Chipmunks, kissy lips and champagne bottles are becoming bones of contention in legal disputes; a court considers the ‘:P’. Lawyers face challenges interpreting emojis
Lawyers gathered at the Atlanta office of a big law firm were debating a head-scratching legal question. What does the emoji known as the “unamused face” actually mean?
They couldn’t even agree that the emoji in question-it has raised eyebrows and a frown-looked unamused.
“Everybody said something different,” recalls Morgan Clemons, 33 years old, a regulatory compliance lawyer at Aldridge Pite LLP who organized the gathering last summer at Bryan Cave LLP, called “Emoji Law 101.” She didn’t even know that’s what the emoji was named. “I don’t think many of us in the room ever thought that’s what it was.”
Emojis-tiny pictures of facial expressions or objects used in text messages, emails and on social media-are no longer a laughing matter for the legal profession. Increasingly, they are bones of contention in lawsuits ranging from business disputes to harassment to defamation. In one Michigan defamation dispute, the meaning of an emoticon, an emoji-like image created with text characters from a standard keyboard, was up for debate. A comment on an internet message board appeared to accuse a local official of corruption. The comment was followed by a “:P” emoticon.
The judges on the Michigan Court of Appeals concluded in 2014 that the emoticon “is used to represent a face with its tongue sticking out to denote a joke or sarcasm.” The court said the comment couldn’t be taken seriously or viewed as defamatory. A Michigan court concluded that a message-board comment that included an emoticon of a face with its tongue sticking out couldn’t be taken seriously or viewed as defamatory.
Puzzled lawyers are turning to seminars, informal meetings and academic papers to discern innuendo in seemingly innocuous pictures of martini glasses and prancing horses. Researchers at Deakin Law School near Melbourne, Australia, produced a 61-page study on the topic slated for publication in the April issue of an academic journal. Debra Katz, an employment lawyer in Washington, D.C., says she was stumped by a combination of emojis that included horses and one that “looked like a muffin” in text messages associated with a harassment case. She solicited opinions from her colleagues in the office about what it might mean. Her client told her it meant “stud muffin.” She says her client viewed the emojis as an extension of the alleged unwelcome advances at issue in the dispute. “There are no limits to the emoji possibilities,” Ms. Katz says. “The reality is people are just going to keep using their technology to communicate.”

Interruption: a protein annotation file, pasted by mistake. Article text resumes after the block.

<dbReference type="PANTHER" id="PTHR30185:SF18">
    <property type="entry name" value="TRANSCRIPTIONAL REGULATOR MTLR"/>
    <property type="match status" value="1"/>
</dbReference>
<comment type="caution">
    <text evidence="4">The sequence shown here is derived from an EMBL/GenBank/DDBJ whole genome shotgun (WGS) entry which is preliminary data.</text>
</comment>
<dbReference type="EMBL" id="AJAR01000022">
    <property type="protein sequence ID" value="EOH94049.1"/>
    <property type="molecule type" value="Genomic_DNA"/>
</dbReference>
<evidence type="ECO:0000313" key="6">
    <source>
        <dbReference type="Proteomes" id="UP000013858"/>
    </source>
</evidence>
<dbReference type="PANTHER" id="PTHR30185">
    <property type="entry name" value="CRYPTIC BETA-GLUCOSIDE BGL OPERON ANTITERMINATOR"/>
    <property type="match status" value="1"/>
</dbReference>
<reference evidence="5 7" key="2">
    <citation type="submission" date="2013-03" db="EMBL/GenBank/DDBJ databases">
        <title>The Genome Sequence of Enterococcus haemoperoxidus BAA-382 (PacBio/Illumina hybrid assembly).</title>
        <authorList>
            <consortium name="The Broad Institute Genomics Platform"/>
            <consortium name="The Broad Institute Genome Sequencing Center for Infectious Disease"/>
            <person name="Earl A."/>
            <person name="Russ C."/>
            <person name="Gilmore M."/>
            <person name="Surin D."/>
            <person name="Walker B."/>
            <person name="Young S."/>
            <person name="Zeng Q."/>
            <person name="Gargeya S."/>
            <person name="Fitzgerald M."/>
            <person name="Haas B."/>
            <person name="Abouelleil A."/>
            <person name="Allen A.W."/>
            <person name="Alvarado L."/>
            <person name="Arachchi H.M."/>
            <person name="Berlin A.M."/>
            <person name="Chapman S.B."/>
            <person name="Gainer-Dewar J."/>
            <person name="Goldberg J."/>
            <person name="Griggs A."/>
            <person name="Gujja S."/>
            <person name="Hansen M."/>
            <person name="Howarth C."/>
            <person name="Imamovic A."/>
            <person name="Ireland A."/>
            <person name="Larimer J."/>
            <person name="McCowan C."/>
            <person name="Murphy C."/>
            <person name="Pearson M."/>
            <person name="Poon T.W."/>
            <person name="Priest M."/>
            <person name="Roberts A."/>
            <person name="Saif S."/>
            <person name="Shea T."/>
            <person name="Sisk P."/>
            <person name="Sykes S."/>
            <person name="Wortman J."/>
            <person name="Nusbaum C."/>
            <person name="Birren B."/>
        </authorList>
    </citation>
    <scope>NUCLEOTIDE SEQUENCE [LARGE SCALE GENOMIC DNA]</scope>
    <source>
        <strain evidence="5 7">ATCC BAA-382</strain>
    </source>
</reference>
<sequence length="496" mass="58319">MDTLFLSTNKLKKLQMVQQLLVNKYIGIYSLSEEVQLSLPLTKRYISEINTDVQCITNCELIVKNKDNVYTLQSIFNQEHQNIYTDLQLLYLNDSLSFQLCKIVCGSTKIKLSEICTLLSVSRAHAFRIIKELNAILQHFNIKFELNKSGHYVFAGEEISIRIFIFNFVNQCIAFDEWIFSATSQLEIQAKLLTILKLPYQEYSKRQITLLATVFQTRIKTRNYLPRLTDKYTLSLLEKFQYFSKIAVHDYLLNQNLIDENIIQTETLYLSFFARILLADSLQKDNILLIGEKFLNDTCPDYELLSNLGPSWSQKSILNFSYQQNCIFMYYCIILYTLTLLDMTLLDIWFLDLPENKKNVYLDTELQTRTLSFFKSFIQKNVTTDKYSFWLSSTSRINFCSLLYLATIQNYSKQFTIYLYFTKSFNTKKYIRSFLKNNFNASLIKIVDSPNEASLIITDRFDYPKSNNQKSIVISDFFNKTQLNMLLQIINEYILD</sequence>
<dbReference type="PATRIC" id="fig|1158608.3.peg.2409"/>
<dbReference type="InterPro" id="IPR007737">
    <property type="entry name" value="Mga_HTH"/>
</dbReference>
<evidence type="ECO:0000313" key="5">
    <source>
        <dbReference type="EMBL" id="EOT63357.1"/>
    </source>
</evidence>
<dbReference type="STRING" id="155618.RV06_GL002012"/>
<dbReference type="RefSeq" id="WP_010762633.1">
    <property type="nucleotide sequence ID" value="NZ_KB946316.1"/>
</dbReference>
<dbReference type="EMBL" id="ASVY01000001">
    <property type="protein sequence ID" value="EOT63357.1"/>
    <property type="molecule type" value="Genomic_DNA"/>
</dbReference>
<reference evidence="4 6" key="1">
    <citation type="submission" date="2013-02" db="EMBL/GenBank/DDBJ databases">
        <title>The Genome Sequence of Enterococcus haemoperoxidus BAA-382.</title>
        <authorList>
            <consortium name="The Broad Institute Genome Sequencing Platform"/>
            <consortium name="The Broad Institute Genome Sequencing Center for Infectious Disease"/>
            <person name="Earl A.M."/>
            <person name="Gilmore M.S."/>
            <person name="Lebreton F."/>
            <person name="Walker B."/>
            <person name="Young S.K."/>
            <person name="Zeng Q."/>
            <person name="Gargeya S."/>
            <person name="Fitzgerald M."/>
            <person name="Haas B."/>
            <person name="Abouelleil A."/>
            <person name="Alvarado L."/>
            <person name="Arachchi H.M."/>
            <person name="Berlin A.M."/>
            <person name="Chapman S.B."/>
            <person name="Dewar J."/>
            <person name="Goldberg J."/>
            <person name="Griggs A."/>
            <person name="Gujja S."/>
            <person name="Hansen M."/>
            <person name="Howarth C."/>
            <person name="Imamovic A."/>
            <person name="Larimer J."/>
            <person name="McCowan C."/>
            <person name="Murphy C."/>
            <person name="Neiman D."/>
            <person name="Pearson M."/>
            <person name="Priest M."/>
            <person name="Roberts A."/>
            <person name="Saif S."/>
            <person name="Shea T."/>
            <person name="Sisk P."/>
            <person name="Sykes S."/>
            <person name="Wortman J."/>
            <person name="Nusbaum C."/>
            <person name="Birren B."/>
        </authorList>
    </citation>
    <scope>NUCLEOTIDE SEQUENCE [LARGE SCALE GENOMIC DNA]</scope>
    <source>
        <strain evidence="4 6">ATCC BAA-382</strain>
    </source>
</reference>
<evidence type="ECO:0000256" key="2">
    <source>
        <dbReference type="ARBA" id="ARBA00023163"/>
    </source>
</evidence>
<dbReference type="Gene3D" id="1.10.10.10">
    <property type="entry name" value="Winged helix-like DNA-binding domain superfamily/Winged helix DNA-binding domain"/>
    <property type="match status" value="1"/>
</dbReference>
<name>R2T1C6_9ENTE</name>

Last year, emojis or emoticons were mentioned in at least 33 U.S. federal and state court opinions, according to research from Eric Goldman, a law professor at the Santa Clara University School of Law. That is up from 25 in 2016 and 14 in 2015. He’s already counted three this year.
The meaning of a red lipstick emoji is at issue in California legal dispute. Jon Pfeiffer, an entertainment lawyer in Santa Monica, Calif., is representing a producer in a dispute with her former business partner, a middle-aged man, who allegedly sent sexually explicit texts to a potential female employee. In one text, the potential employee responded with an emoji that depicts a red-lipstick kiss mark. There is now debate, Mr. Pfeiffer says, over whether that meant she approved of his advances or was politely trying to keep her distance. Lawyers in the case intend to ask the potential employee during a deposition what she wanted to convey, Mr. Pfeiffer says, who cautions that her answer might not resolve the debate. “It’s like the crying smiling face,” Mr. Pfeiffer says. “Is that laughing so hard that you’re crying, or is it something else?”
The study also discussed a case in Israel that involved a couple looking for an apartment. They texted a landlord a series of emojis, including a smiley face, a comet, a champagne bottle, dancing yellow Playboy bunnies and a chipmunk. The landlord believed, based in part on the emojis, that the couple had agreed to rent the apartment. He took down the listing, then sued them when they stopped responding to his messages.
It would appear that emojis are now a valid form of mainstream communication, which like words or other images, can send very clear meanings with intended (or unintended) consequences. So think carefully about the implications your next emoji may have! Happy texting.